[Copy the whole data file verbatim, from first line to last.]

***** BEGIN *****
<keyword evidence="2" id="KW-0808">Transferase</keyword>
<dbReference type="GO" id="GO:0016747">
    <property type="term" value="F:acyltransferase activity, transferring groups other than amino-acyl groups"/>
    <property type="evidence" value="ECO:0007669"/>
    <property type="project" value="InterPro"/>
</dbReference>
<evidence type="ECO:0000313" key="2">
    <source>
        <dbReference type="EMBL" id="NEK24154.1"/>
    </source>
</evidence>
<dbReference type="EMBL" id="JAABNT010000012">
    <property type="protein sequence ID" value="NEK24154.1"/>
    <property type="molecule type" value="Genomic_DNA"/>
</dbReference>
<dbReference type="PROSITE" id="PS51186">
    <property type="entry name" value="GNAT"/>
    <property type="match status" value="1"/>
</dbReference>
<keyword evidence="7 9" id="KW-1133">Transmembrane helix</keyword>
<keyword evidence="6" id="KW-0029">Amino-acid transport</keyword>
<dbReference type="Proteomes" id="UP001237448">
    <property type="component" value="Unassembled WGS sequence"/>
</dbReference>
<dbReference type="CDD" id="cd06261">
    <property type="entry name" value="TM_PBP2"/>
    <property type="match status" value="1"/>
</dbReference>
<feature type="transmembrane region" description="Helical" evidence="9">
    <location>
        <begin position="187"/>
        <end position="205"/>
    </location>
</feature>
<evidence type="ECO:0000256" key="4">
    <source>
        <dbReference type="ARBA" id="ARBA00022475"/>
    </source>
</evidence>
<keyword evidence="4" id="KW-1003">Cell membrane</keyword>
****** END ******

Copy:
<keyword evidence="2" id="KW-0808">Transferase</keyword>
<dbReference type="GO" id="GO:0016747">
    <property type="term" value="F:acyltransferase activity, transferring groups other than amino-acyl groups"/>
    <property type="evidence" value="ECO:0007669"/>
    <property type="project" value="InterPro"/>
</dbReference>
<evidence type="ECO:0000313" key="2">
    <source>
        <dbReference type="EMBL" id="NEK24154.1"/>
    </source>
</evidence>
<dbReference type="EMBL" id="JAABNT010000012">
    <property type="protein sequence ID" value="NEK24154.1"/>
    <property type="molecule type" value="Genomic_DNA"/>
</dbReference>
<dbReference type="PROSITE" id="PS51186">
    <property type="entry name" value="GNAT"/>
    <property type="match status" value="1"/>
</dbReference>
<keyword evidence="7 9" id="KW-1133">Transmembrane helix</keyword>
<keyword evidence="6" id="KW-0029">Amino-acid transport</keyword>
<dbReference type="Proteomes" id="UP001237448">
    <property type="component" value="Unassembled WGS sequence"/>
</dbReference>
<dbReference type="CDD" id="cd06261">
    <property type="entry name" value="TM_PBP2"/>
    <property type="match status" value="1"/>
</dbReference>
<feature type="transmembrane region" description="Helical" evidence="9">
    <location>
        <begin position="187"/>
        <end position="205"/>
    </location>
</feature>
<evidence type="ECO:0000256" key="4">
    <source>
        <dbReference type="ARBA" id="ARBA00022475"/>
    </source>
</evidence>
<keyword evidence="4" id="KW-1003">Cell membrane</keyword>